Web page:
MEXICO CITY (Reuters) - Mexican President-elect Enrique Pena Nieto on Tuesday unveiled his transition team for the next government, throwing in a mix of mostly young, trusted aides with heavyweights closer to his party’s old guard.
Pena Nieto’s win for the Institutional Revolutionary Party (PRI) in July returned the presidency to the group that governed Mexico for 71 consecutive years until 2000, a rule one author memorably described as the “perfect dictatorship.”
That domination of Mexico was tainted by accusations of corruption, authoritarianism and vote-rigging, and as the new face of the PRI, Pena Nieto vowed to leave the past behind, making his transition team an early bellwether of that pledge.
Heading the 46-strong team is Pena Nieto’s election campaign manager, Luis Videgaray, a reform-minded economist viewed as a potential finance minister and staunch defender of Pena Nieto’s commitment to revamp Latin America’s second-biggest economy.
Centrist Pena Nieto, 46, will be sworn in on December 1 and has pledged a raft of reforms to the labor market, the tax system and state oil monopoly Pemex, which he hopes will help boost economic growth to about 6 percent a year.
In a brief appearance in front of reporters, Pena Nieto said he was “completely committed” to making sure the next government was “equal to the challenges Mexico is facing today.”
Pena Nieto wants to spur more private investment in Pemex - a symbol of Mexican self-sufficiency since the oil industry was nationalized in 1938 - broaden the tax base to bolster weak government revenues, and soften labor regulations.
These are likely to face resistance from leftist opponents headed by bitter rival and election runner-up Andres Manuel Lopez Obrador, who refuses to recognize his victory, and could also be unpopular with some in the PRI.
The telegenic Pena Nieto has also pledged to raise some 15 million people out of poverty, a hardship that afflicts about half of Mexico’s 114 million-strong population.
The transition team, many of whom are in their 30s and 40s, includes members of Pena Nieto’s inner circle from his days as governor of the State of Mexico between 2005 and 2011.
Some, like Videgaray, are likely to form part of his cabinet. They have helped the party shed some of its checkered image from its iron hold on power in the 20th century.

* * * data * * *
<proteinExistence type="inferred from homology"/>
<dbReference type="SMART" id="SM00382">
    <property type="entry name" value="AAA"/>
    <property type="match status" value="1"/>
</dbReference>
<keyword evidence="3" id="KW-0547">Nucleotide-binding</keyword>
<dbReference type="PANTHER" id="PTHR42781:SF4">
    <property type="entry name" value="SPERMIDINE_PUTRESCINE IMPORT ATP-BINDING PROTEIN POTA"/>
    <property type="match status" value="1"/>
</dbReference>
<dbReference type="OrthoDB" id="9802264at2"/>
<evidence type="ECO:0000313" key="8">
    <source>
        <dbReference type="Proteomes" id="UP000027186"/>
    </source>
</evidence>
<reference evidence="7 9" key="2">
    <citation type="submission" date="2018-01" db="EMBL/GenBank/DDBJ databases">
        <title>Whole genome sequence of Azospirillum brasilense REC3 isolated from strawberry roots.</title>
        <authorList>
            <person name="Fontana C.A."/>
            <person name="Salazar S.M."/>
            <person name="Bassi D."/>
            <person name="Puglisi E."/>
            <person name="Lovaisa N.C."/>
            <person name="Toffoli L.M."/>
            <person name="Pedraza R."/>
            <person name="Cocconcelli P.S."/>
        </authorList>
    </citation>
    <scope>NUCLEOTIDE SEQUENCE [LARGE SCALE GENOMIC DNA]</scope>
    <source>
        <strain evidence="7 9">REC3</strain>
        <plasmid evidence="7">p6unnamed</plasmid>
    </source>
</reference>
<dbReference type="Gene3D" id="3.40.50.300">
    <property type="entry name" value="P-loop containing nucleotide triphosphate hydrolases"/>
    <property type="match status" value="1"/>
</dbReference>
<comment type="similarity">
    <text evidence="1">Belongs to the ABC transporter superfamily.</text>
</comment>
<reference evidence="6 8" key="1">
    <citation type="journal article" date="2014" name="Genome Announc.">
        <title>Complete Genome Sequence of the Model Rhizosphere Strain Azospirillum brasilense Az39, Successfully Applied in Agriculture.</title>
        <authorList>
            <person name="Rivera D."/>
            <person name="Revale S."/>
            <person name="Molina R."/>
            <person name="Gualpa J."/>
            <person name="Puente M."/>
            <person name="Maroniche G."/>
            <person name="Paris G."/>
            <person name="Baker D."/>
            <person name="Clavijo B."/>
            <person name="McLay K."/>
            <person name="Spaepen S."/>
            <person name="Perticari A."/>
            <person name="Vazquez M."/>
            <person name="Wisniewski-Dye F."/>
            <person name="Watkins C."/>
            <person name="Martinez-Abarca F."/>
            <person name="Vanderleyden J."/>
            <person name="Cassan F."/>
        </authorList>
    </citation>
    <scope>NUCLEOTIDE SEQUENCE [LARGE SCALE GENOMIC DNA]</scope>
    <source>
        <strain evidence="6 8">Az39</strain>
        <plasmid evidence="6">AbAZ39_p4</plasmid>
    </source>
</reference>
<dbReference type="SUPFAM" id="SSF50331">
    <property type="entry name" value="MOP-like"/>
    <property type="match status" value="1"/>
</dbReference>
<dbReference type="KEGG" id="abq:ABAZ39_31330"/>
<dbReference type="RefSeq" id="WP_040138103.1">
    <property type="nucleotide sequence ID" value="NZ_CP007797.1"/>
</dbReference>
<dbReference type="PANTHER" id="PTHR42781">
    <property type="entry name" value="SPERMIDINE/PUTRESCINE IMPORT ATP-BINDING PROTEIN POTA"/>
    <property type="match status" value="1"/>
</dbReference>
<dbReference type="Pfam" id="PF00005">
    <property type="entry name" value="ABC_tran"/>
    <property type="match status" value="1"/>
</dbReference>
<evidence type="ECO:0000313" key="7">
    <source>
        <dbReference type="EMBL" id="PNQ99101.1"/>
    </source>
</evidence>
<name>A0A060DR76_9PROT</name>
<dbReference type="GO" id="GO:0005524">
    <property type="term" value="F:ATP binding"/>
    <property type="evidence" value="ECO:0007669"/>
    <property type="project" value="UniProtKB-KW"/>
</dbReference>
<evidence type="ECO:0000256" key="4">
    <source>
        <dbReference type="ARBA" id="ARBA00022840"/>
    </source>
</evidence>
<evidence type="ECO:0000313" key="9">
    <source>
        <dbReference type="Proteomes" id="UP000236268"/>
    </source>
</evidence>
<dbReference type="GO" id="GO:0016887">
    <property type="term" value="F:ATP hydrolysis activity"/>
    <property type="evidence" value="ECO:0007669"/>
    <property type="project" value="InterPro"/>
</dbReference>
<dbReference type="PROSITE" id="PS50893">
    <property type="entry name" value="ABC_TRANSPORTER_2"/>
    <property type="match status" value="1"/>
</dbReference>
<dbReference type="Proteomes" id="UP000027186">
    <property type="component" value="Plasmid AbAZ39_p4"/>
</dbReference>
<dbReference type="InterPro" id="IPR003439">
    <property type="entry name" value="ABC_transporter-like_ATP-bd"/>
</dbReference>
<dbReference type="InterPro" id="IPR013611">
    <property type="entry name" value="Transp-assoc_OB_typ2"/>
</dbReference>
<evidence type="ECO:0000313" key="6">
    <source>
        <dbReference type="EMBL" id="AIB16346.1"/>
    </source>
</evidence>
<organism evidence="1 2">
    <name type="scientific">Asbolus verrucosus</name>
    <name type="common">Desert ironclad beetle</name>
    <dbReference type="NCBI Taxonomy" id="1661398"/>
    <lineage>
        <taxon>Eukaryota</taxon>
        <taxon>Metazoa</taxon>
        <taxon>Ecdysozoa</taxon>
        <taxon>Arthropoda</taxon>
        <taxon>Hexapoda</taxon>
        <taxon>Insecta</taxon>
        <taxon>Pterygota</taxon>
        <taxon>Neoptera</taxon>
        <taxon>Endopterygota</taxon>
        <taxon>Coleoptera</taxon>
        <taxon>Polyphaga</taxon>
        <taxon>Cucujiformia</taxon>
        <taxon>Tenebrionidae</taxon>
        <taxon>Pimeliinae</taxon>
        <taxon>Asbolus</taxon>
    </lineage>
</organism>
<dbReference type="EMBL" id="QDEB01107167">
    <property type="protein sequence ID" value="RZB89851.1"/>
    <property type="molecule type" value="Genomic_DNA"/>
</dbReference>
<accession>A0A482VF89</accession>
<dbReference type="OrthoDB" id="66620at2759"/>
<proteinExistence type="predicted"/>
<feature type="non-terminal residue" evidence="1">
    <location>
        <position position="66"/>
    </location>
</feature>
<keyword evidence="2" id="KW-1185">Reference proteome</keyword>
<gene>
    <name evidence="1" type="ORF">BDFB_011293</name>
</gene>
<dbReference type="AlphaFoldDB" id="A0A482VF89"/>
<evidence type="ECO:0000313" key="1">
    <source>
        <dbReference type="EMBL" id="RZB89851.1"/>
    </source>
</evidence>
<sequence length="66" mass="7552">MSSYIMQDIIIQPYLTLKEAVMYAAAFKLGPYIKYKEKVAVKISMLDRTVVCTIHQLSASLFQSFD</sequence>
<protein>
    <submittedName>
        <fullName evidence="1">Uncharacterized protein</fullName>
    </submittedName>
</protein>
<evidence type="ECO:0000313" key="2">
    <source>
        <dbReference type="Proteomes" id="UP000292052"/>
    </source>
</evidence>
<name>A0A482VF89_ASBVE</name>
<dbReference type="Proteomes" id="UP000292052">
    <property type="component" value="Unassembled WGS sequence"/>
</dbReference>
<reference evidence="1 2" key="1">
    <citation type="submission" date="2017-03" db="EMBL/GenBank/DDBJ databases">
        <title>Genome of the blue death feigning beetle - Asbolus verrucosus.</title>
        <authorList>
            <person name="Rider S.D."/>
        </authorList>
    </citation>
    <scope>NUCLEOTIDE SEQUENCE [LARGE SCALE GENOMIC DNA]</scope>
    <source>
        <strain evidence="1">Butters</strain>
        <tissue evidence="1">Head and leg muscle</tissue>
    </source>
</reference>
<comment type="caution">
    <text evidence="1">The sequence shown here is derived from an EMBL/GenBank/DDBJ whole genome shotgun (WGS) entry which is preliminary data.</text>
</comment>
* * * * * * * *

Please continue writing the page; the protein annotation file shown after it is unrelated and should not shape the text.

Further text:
Pena Nieto said the transition team could not be viewed as his future cabinet, and an official close to him said ministerial posts could be filled by people not on the list.
“Pena Nieto has close aides, people he trusts, but we are also seeing that he had to make pacts with his party for the candidacy,” said Mexico City-based political analyst Fernando Dworak.
“The PRI is no longer the monolithic machine of yesteryear. It is a collection of governors, politicians of weight in their own right, so he had to negotiate with them, as well as other obligations forged on the campaign trail,” he added.
The naming of the 44-year-old Videgaray as head of the transition team could suggest he is poised to take over as finance minister, he added.
A former finance minister in the State of Mexico educated at the Massachusetts Institute of Technology, Videgaray is part of a new generation of PRI technocrats whom analysts consider well-qualified to keep Mexico’s finances healthy.
The transition team includes Miguel Osorio, a former governor of Hidalgo, who will spearhead coordination of political dialogue, while Jorge Ramirez Marin, a former president of the lower house, will oversee justice and security.
Osorio, 48, and Ramirez Marin, 51, are experienced political hands well connected to older power brokers within the PRI.
Pena Nieto has sought to show his readiness to reach consensus with other parties after he fell short of a majority in Congress in the July 1 elections.
Both allies and political adversaries have conceded Pena Nieto showed a knack for working with opposition parties while governor of the State of Mexico. For most of that tenure, he lacked a majority in the state legislature.
Within the front ranks of his transition team is Rosario Robles, a former mayor of Mexico City who then belonged to the Party of the Democratic Revolution (PRD), the leftist group which will lead the second-biggest bloc in the lower house.
Most of Pena Nieto’s deals on economic reform are expected to hinge on his ability to work with the conservative National Action Party (PAN) of outgoing President Felipe Calderon.
One of Pena Nieto’s first challenges will be to help Calderon steer a planned labor reform through Congress, as the PRI will need opposition support to get its own laws passed.
Calderon sent a new proposal to liberalize the antiquated labor laws to lawmakers on Saturday as he seeks to fast-track the legislation before leaving office.
Editing by Simon Gardner and Lisa Shumaker